Tire install (Non-Beadlock) - JKowners.com : Jeep Wrangler JK Forum
 
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post #1 of 14 Old 12-05-2009, 10:53 AM Thread Starter
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Tire install (Non-Beadlock)

I've said I was going to do this for a while so here it is:

Cooper STT 37x12.5R17 on MRW 17x9.5 rim

Tools required

1 Tire Spoon (I use Euro style because it has a little hook on the end and it slides better.)




Use soapy water to lubricate the tire. It makes it easier to slide on the steel.




To install make sure inner tire bead is under the outer lip on the wheel.




You can use your foot to keep the inner part of the tire from poping up when you start to run the tire bead.



Work the bead in 2" lengths alternating sides. Take it slow---it doesn't pay to try and take big steps because you can damage the tire.







As you reach the end, you may not be able to get the tool between the tire and wheel. You can lift up a little to assist but usually if you have 6" or less a good kick it with your heel and it will set it.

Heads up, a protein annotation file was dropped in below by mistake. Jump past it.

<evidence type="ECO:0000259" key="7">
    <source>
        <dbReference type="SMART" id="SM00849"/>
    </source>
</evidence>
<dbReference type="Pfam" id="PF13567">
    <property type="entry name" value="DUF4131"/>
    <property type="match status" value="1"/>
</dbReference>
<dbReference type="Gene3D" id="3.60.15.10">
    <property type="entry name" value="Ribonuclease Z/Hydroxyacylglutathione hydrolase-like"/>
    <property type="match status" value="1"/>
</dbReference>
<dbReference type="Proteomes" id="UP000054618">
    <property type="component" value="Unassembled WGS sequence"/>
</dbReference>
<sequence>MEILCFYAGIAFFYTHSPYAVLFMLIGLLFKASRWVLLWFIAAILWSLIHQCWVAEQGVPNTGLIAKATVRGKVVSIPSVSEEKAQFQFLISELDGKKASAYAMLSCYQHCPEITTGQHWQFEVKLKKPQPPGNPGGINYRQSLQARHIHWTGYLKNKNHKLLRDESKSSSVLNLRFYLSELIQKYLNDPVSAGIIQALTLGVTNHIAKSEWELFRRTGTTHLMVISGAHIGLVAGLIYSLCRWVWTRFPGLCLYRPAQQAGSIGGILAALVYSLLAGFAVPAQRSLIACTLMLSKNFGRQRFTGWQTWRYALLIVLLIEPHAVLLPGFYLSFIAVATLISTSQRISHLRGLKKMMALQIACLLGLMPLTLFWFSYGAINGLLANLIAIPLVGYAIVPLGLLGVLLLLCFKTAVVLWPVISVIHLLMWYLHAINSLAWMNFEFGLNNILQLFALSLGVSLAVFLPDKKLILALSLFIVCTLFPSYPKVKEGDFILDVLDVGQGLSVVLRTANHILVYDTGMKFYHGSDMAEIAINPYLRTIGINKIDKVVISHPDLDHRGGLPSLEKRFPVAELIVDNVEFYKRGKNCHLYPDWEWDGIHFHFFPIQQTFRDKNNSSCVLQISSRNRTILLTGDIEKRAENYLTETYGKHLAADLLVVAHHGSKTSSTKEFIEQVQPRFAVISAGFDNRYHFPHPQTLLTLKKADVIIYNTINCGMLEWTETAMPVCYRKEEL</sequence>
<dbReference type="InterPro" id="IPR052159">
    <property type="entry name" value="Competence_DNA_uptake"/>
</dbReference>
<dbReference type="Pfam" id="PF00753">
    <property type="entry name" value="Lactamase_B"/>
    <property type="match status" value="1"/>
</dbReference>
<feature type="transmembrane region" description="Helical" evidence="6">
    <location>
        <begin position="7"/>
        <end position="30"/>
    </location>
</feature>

Here is a picture of the inner tire wall on the rim. My inspector is looking for debris that may have fallen in.



Now for the fun part. (YES, that IS sarcasm.)

Place the outer tire bead under the outer wheel lip. It won't want to stay there in the beginning. Some tires like BFG have very plyable sidewalls and you can work them on the ground.




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Originally Posted by Jscwerve View Post
This is exactly why we need to practice proper gun control.

If he was aiming down the sights correctly and had plenty of practice rounds under his belt, there would only be one side of this story.

Last edited by Broncojohn; 12-05-2009 at 11:13 AM. Reason: Spelling
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post #2 of 14 Old 12-05-2009, 10:54 AM Thread Starter
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Other tires (stiff side walls) you will need to raise the wheel off the ground a few inches to let the tire weight sag and allow you to set the bead under the rim. I used 2 small ammo cans but some blocks of wood can work also.